At first glance, taking your classes from the comfort of your home seems like it would make the day much less tiring: there's no commuting, no rushing across campus between classes, and no scrambling to grab a coffee before your 9 a.m. However, just a few weeks into classes, college students at Penn and across the country have found themselves combatting a new form of exhaustion: Zoom fatigue.
Back in April, Google searches for this phenomenon spiked as the U.S. transitioned to work—and school—from home. As for why a seemingly easier electronic school day is leaving everyone feeling more burnt out, Harvard Business Review explains that during video lectures, students have to focus harder to ensure that they retain all of the class material.
Back in the days of lecture hall learning, if we lost focus during class, we could nudge whoever was sitting next to us and ask about the slide we missed or raise a hand to interrupt with a quick clarifying question. With these options gone, it's up to us to stay focused for the entire period.
Working entirely from your computer—with no professors or teaching assistants walking around the room to make sure you stay on task—also provides a new set of distractions. While staying alert in in–person lectures was hard enough, in the era of Zoom school, many students find themselves reading emails, mindlessly scrolling through social media, or perhaps even working on an assignment—all while in class.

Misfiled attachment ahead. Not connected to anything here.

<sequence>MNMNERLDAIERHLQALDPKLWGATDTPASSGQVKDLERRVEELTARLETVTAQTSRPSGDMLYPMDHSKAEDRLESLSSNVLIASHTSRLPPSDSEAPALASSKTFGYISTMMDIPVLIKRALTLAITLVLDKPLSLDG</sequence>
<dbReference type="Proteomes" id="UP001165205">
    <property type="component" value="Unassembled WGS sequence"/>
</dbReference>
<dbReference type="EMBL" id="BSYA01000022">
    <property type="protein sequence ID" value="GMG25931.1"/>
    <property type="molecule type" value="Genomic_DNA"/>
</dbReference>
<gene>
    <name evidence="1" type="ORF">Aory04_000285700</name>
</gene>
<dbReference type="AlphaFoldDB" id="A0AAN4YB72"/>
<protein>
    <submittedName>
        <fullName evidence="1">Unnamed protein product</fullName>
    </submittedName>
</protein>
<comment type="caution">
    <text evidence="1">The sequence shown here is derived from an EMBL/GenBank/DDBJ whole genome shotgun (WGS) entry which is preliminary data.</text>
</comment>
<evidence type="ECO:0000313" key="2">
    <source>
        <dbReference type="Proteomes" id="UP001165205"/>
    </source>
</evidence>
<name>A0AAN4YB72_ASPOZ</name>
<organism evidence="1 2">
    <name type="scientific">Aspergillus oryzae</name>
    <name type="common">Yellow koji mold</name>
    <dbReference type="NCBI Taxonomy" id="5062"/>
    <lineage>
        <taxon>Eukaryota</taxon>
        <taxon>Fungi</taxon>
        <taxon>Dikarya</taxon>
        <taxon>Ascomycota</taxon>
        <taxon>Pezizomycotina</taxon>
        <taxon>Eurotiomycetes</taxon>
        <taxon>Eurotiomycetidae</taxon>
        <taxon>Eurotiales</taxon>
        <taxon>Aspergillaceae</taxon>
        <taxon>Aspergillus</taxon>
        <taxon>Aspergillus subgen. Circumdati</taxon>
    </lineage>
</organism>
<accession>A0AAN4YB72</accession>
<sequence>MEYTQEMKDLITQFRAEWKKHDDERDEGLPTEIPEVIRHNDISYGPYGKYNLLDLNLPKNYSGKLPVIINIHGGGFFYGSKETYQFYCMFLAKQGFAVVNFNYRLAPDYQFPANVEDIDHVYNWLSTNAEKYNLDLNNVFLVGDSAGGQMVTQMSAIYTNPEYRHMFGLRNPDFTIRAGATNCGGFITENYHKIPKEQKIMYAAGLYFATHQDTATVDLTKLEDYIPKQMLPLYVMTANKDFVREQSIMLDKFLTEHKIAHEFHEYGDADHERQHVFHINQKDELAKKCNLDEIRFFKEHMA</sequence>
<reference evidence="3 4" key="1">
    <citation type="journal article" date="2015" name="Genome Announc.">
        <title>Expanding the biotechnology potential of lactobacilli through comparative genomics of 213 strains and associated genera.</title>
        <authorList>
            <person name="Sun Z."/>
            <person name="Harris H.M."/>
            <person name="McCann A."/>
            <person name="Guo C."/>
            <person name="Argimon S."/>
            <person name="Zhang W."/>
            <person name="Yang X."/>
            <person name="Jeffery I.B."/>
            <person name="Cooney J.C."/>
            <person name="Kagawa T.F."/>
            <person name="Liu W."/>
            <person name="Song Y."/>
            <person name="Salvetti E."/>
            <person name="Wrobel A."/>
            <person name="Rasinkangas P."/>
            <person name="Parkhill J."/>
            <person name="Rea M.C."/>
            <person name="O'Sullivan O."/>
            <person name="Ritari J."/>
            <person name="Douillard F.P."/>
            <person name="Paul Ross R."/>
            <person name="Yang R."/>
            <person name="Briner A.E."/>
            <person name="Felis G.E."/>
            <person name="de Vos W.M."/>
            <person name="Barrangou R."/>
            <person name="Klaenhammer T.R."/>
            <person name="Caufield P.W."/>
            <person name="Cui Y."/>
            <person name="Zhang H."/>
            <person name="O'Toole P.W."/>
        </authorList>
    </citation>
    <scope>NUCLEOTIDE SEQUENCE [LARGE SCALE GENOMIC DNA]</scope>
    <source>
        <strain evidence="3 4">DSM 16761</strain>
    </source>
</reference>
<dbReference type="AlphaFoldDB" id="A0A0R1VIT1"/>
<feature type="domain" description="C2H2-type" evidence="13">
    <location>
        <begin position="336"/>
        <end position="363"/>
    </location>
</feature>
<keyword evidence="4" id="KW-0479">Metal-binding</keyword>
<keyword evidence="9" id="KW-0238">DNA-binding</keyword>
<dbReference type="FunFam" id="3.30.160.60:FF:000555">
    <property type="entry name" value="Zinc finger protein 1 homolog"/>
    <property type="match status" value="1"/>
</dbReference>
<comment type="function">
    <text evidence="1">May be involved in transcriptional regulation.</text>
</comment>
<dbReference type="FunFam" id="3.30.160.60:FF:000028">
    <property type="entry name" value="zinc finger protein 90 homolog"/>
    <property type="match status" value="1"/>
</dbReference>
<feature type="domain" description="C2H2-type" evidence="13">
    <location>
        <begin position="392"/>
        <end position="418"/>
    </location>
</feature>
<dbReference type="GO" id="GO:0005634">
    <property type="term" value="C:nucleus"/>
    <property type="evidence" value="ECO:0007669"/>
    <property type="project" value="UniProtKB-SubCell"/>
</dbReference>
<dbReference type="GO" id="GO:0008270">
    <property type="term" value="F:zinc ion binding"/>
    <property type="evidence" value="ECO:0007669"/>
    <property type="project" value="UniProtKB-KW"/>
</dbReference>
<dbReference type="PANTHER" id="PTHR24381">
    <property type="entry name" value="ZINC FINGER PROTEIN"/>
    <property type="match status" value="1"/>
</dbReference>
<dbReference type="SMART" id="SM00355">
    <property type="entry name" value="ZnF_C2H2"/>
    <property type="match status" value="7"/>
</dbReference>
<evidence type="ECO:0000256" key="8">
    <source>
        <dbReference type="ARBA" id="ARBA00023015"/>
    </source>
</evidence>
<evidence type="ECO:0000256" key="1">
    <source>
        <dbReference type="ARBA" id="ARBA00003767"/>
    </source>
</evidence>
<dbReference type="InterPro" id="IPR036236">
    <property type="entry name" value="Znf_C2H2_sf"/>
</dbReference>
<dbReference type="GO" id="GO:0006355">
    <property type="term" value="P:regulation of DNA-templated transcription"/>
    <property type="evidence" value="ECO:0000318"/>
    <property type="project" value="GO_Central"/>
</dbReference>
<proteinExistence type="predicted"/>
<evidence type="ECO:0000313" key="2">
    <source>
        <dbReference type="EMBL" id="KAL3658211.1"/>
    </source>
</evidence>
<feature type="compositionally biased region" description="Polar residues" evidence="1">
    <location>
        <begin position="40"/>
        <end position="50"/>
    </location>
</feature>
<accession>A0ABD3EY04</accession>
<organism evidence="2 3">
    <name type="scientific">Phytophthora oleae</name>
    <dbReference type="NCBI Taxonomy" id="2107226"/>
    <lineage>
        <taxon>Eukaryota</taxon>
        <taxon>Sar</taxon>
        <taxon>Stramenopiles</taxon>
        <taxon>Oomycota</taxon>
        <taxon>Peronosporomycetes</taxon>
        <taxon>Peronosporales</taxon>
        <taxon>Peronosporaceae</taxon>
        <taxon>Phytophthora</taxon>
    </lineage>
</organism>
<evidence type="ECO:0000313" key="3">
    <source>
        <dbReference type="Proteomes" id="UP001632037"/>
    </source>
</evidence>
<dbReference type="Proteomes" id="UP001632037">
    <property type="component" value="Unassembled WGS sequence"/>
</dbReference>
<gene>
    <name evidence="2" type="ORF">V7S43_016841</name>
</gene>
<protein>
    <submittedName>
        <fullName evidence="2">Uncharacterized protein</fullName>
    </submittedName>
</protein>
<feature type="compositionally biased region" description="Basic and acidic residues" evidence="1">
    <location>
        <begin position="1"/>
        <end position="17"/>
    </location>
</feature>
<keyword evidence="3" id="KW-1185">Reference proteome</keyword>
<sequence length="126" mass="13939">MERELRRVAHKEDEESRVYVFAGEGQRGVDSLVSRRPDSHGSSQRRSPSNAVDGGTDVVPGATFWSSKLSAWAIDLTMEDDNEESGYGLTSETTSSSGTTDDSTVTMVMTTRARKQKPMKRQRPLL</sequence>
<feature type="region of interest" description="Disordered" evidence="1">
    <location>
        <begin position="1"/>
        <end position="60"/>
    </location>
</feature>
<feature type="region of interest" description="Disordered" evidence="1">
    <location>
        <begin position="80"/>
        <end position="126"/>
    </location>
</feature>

Zoom fatigue also arises from how we express engagement through video communication. It's much more difficult to notice all of the typical signs that demonstrate attention over a screen, especially through a small floating thumbnail. In this new reality, the most straightforward way we can demonstrate that we are paying attention is to stare continuously either at the lecturer and their slides or into our computer camera.
Looking elsewhere or turning your camera off could suggest a lack of concentration, especially in smaller discussion–based lectures. Thus, we often find ourselves staring at one spot on our screen for hours every day. Taking fewer visual breaks during class time can give rise to brain fatigue. Furthermore, the blue light emitted by our electronics is known to cause eye strain and headaches.
In a world where you can go an entire day without taking your eyes off of a computer, the exhaustion we feel from online classes is real. Luckily, there are several ways that we can combat this Zoom fatigue:
First off: take breaks! Scheduling some downtime during the school day is crucial, especially when you have back–to–back classes. In pre–COVID–19 times, we were used to having at least a ten–minute transition period between classes to not only change locations but also to move around and clear our heads. If your professors are still ending classes ten minutes early, take advantage of it. Get up, walk around, and even make yourself a snack; it's not healthy to stay seated all day long.
Another great tip is to switch up where you take your classes–even if it's just a different room in your house. And depending on where you live, there may be a nice outdoor area or coffee shop where you can set up.
Create a daily routine and engage in some sort of "getting ready" ritual every morning. As convenient as it is to wake up five minutes before class in the age of Zoom, establishing a routine and dressing up once in a while can help you create a sense of normalcy.
Log off of your social media accounts for a few hours every day, especially if you often find yourself scrolling through Instagram while your lecture is playing. And finally, make sure your workspaces are strictly for work. Our homes are our new classrooms. Designating certain spaces for studying and others for relaxation is essential to staying productive and maintaining your sanity.
If you're feeling exhausted from your online classes, you're not alone. Make sure to follow these tips and prioritize your wellbeing.